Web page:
29 April 2011

I SAW THE DEVIL- Review

I Saw The Devil is about as far away as you can get from the blanket coverage of the royal wedding farrago earlier today, as you'll know if you got the chance to take a trip to the cinema to see it, instead of watching the Disney-esque romantic gubbins. Due to its uber-violent content, it's had a limited release today ahead of a DVD release next Monday.

In the vein of other revenge thrillers, a popular genre in Korea, we find a man who loses a loved one to a vicious murderer. Soo-hyeon is a secret agent whose pregnant fiancee is killed by the sadistic Kyung-chul. Taking two weeks' leave from work, he decides to track down Kyung-chul himself, but rather than taking vengeance forthwith, he begins an increasingly savage game of catch and release.

I don't know that I Saw The Devil is the goriest film ever made, as some have called it, but it's understandable that 144 minutes of what must certainly be the goriest film of 2011 seems like a bigger deal. For 144 minutes, it's surprisingly fast-paced and zippy. The difficulty for some will be that it's also rather stabby, hammer-y and choppy as well. The blood pours, flows, drizzles, squirts, gushes in a way that obscures many potentially more violent films from memory.


The two nemeses in the film are played by Byung-hun Lee and Min-sik Choi, the latter of whom was the hero (sort of) in Oldboy. Here, Choi is despicable and exasperated by equal turns as a sociopathic serial killer who frequently grumbles about how everybody is crazy except him. This while perpetrating hideous violence against women and repeatedly falling into the traps of his increasingly demented pursuer. After a while, he becomes almost like Wile E. Coyote, or Tom, or Scratchy, or another abused cartoon animal of your choice.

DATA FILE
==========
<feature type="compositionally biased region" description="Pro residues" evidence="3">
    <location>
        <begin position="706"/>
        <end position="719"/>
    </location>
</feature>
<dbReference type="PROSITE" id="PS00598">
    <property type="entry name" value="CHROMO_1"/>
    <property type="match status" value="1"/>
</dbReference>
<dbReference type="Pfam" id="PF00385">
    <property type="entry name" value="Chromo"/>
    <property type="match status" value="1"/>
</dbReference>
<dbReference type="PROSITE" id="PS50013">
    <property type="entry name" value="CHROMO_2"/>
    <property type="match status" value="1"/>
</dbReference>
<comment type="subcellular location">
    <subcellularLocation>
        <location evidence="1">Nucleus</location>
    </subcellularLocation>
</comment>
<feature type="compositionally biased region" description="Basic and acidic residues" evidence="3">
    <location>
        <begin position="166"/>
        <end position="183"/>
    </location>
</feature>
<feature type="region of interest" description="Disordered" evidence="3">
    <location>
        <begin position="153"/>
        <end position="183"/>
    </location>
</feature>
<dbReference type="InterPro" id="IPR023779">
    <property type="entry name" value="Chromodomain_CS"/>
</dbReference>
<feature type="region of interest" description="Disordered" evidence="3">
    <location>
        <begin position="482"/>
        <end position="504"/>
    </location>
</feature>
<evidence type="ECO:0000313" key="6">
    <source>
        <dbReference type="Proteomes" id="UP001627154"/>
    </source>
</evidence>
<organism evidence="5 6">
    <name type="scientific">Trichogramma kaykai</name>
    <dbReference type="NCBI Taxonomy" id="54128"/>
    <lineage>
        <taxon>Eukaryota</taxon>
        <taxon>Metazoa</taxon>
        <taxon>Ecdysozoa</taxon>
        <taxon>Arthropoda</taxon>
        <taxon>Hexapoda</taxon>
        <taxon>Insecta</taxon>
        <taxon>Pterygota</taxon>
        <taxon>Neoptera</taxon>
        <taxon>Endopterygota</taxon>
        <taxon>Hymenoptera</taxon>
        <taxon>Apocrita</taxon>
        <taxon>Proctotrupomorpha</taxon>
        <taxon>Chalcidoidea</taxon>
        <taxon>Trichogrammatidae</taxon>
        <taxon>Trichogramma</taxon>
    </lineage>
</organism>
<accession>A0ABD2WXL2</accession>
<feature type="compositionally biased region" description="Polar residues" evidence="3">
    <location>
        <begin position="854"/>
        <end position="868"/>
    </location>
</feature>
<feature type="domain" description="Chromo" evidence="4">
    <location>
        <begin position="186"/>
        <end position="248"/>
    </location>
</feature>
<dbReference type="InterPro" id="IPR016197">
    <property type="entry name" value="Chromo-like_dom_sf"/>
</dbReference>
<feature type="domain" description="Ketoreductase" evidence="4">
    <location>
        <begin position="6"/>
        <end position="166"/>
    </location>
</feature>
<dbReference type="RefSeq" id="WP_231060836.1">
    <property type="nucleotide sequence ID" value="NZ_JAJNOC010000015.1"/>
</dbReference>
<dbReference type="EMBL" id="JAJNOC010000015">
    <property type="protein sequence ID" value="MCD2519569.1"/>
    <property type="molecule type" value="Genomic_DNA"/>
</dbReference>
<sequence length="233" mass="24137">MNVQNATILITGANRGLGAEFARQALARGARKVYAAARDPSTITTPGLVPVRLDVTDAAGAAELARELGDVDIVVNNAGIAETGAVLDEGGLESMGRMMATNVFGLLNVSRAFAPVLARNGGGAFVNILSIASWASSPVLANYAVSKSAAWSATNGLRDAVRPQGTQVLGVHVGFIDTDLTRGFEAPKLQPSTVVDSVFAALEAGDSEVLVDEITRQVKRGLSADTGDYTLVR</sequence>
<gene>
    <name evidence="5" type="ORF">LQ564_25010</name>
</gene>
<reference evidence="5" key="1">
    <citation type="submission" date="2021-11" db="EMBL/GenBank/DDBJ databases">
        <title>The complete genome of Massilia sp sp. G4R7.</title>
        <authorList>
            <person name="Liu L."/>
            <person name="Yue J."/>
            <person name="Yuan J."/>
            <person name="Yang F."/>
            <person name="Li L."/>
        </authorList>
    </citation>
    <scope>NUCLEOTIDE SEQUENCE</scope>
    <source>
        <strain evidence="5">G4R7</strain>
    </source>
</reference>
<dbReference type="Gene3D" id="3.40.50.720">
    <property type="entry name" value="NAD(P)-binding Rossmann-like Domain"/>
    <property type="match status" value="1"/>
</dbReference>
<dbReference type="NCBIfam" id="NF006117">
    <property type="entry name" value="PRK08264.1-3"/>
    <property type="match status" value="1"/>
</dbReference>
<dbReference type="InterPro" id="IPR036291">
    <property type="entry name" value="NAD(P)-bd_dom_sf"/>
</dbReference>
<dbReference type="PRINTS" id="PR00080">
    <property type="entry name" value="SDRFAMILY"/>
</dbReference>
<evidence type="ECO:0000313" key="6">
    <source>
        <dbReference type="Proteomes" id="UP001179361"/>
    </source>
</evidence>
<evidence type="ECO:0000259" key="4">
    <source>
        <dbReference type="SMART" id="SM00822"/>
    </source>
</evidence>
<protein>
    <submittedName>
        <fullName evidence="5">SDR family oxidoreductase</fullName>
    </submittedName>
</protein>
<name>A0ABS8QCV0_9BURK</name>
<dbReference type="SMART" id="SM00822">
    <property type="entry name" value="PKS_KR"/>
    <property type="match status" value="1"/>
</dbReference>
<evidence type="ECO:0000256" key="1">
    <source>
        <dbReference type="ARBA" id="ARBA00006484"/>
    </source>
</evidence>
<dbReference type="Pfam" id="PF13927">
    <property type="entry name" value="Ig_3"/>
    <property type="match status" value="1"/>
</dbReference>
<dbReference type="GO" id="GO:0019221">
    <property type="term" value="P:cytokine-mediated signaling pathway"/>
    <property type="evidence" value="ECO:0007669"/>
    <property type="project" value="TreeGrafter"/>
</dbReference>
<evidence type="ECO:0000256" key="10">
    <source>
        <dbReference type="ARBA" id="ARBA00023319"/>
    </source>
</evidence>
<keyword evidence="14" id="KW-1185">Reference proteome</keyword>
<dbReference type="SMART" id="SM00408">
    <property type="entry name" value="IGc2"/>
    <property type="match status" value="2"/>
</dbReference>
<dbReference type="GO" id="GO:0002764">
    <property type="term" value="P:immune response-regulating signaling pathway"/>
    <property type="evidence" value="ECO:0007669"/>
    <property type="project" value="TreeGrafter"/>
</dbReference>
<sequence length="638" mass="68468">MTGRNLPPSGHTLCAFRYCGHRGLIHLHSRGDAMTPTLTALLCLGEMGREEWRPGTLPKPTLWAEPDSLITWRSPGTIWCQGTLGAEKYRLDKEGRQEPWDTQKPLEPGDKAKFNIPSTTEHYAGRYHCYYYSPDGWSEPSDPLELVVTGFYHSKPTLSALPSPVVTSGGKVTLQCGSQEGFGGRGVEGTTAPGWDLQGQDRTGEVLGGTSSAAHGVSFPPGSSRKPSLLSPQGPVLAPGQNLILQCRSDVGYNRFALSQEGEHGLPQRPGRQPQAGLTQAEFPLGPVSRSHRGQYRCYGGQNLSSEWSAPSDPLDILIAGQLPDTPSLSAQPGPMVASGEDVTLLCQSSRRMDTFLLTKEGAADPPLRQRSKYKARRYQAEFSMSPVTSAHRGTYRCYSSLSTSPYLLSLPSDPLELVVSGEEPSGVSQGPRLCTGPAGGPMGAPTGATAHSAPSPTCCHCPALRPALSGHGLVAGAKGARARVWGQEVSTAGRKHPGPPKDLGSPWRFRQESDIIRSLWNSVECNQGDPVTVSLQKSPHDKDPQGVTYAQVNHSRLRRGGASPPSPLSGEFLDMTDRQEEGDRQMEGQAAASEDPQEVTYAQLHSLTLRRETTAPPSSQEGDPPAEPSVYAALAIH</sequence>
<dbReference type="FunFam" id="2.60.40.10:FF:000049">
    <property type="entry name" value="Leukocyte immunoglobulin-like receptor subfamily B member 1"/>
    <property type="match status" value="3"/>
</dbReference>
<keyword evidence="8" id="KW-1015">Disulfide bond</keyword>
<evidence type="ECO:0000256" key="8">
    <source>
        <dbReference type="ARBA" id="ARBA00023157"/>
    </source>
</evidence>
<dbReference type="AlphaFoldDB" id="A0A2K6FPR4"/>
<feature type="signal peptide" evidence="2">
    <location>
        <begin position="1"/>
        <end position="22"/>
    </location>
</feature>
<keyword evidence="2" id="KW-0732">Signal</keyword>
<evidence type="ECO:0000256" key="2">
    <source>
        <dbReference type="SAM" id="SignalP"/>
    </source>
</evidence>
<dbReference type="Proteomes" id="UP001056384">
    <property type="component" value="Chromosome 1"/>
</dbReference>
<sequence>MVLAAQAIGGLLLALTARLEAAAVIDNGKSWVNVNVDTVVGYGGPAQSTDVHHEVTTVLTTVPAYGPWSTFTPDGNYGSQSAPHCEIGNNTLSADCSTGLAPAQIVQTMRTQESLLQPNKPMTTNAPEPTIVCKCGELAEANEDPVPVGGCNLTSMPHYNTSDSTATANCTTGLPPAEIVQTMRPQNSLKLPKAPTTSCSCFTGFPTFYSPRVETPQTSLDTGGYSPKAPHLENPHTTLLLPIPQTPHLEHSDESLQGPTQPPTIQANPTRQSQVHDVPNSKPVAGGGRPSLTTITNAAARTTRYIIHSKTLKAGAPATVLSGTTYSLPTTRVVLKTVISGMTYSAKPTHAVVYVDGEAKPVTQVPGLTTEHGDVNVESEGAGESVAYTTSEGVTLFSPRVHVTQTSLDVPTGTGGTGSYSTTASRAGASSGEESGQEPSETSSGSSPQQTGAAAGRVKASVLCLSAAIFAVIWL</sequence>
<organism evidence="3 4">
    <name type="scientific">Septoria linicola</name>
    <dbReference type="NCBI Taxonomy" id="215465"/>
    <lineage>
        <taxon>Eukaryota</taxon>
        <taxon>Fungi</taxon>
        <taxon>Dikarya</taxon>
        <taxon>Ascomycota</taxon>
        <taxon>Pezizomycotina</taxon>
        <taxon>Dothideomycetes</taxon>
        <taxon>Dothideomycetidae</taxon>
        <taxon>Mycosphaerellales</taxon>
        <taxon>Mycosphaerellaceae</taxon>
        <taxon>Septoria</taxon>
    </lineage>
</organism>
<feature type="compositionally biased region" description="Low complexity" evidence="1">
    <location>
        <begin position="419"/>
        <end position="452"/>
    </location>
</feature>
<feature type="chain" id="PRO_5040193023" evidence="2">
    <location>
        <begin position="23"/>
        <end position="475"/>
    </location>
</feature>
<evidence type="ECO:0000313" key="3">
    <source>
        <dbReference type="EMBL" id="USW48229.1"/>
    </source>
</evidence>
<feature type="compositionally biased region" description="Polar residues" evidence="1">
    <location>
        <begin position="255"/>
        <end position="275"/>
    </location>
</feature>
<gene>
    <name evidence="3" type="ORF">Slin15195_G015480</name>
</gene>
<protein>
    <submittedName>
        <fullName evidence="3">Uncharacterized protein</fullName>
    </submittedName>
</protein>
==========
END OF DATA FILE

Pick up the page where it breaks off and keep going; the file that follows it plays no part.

It's effectively a black comedy, though obviously splattered sporadically with red. The difficulty is that every now and then, the supporting characters, who are as satellites in this gory game of cat-and-mouse, will stop the action dead to refer to Nietzsche. The "He Who Fights Monsters" trope is easy to swallow just as long as characters don't stand around and talk about it. The character of Soo-hyeon is also another of those revenge movie protagonists with little personality to get us behind him.

Of course, after the opening scene, in which his fiancee meets her untimely and painful end, we want Hyung-chul to get his comeuppance. It's just hard to care about Soo-hyeon because he's nothing so complex as the film's Nietzschean musings. So often these films forget to install a personality. Motivation goes some of the way, but without personality, it does amount to 144 minutes of hard violence, sometimes from a deranged killer who we definitely don't like, and also from a protagonist we're meant to like but who, like Zaphod Beeblebrox, is actually "just this guy, you know?"

I Saw The Devil is certainly a tough watch, less because of the punishing amounts of gore and violence, or even because of the running time, and more because it's heavy-handed and there is less to it than you would think. Its moral compass is in perfect working order, it's artfully constructed and always shocking, but there's not as much to it as I would have expected. If you even have to ask after reading all of this if you're going to like it or not, then it's probably not for you.

I Saw The Devil is now showing in limited release nationwide, and will be released on DVD and Blu-ray on May 9th.
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If you've seen I Saw The Devil, why not share your comments below?

I'm Mark the mad prophet, and until next time, don't watch anything I wouldn't watch.

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